Moreover, however despicable Americans find broad aspects of the North Korean system, the U.S. needs to accept the concept of “coexisting” with the North. Otherwise, it will not be able to meet the long-standing, bottom-line DPRK requirement that the U.S. foreswear activities designed to topple the regime. We don’t have to love the regime. And we can’t guarantee its security and survival against all contingencies, including economic collapse. But we can’t expect the North to give up what it sees as its one trump card against perceived U.S. predatory designs without providing a substitute assurance. Establishment of diplomatic relations is one aspect of such an assurance; accepting the concept of coexistence is another. Similarly, the U.S. should revise its position on permanent peace arrangements to replace the 1953 armistice. Currently, the U.S. says it will look at that question once the nuclear issue is resolved. But, once again, this deprives the U.S. of a vehicle for persuading the North to abandon its nuclear program by giving substance to assertions that the U.S. really does intend to live in peace with the North, not to attack or invade it.
Negotiations on permanent peace arrangements will be complicated and take a long time. They will likely involve several parts, not a single negotiation or document. There should be a North-South agreement of some sort, a critical element for ensuring that the ROK plays a central role in establishing a permanent peace and that the North forswears a military approach to unification. It should include a U.S.-DPRK piece to express the new, non-hostile relationship. And it probably should include a few other pieces that would bring in China (as an armistice signatory), and perhaps Russia and Japan as guarantors, though the feasibility of this last could depend on the state of DPRK-Japan relations, currently rocky, to say the least.
Completion of a permanent peace arrangement logically cannot be achieved until the nuclear issue has been resolved. But undertaking serious negotiations now, in parallel with the Six-Party Talks, would give more concrete meaning to mutual commitments to a non-hostile relationship, and thus stand as an “earnest” of the intentions of both sides to transform the situation on the Peninsula and in the region. Again, no one should mistakenly think that this would lead to an era of love and harmony among the players involved. But this is not about love and harmony; it is about peace and stability and reliably resolving the nuclear issue. Starting serious talks now about permanent peace arrangements, eventually desirable and necessary in any case, is hardly too high a price to pay for moving in that direction.
One final thought. The American approach over the past few years has virtually amounted to making negotiations with the U.S. a reward for good behavior. Reaching agreements requires adherence to satisfactory terms, and in that sense has to be earned. But talking–discussing or even negotiating–is not a reward. It is a necessary process to achieve one’s goals-to move from where you are to where you want to be. Liking or fully trusting your counterpart is not the issue; the North doesn’t like or trust us any more than we like or trust them. But what we want from Pyongyang requires the North to be convinced that it is not making its very survival dependent simply upon U.S. grace and favor.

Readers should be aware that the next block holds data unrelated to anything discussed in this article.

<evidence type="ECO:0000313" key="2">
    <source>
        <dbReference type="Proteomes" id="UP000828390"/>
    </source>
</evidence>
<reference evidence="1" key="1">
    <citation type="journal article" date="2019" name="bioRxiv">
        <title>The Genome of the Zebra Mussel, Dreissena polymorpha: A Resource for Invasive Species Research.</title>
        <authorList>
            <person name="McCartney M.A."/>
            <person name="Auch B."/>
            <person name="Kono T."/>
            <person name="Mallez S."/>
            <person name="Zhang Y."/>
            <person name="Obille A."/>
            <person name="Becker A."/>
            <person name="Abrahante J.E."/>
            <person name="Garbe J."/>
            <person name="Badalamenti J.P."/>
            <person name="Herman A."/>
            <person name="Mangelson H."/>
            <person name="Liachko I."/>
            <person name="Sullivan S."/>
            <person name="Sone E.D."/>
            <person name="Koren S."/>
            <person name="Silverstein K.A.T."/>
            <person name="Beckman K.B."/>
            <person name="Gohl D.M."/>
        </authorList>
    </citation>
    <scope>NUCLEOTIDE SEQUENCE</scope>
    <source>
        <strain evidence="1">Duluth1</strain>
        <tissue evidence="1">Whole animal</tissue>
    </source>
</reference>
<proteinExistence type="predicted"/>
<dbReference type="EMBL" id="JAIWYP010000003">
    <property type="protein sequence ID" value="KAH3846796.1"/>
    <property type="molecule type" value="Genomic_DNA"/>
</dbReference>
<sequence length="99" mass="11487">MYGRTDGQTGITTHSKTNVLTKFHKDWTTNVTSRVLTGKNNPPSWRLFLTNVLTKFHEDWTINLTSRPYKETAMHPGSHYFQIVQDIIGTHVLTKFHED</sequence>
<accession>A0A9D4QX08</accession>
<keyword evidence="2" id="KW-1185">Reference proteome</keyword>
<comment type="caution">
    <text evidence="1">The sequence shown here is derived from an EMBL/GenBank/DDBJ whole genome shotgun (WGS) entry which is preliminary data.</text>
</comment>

The terms of any agreement must meet the requirements of both sides, or else there isn’t going to be a deal. Concepts of “rewards” for good or bad behavior are out of place. Instead, as Robert Gallucci, the U.S. negotiator who reached the 1994 Agreed Framework with North Korea, frequently puts it, one needs a negotiation in which each side gives something of value in order to get something of value. The current U.S. negotiator, Assistant Secretary of State Chris Hill, has shown he understands that, including in his comment that bilateral talks with the North could proceed even between six-party sessions, as long as the six-party process formed the overall negotiating umbrella. Whether he will be given the necessary latitude to make a sincere substantive effort to achieve U.S. goals remains to be seen. The severe constraints placed on his immediate predecessor by a divided administration give one reason to be concerned, however.
We do not know if North Korea is willing to totally and verifiably give up its nuclear weapons program. But we won’t know unless we make a serious effort, eschewing high-toned rhetorical posturing for well thought-through negotiating proposals that serve our substantive national interests.
It appears we now may have an opportunity to do that. To pass up that opportunity would be nothing less than irresponsible.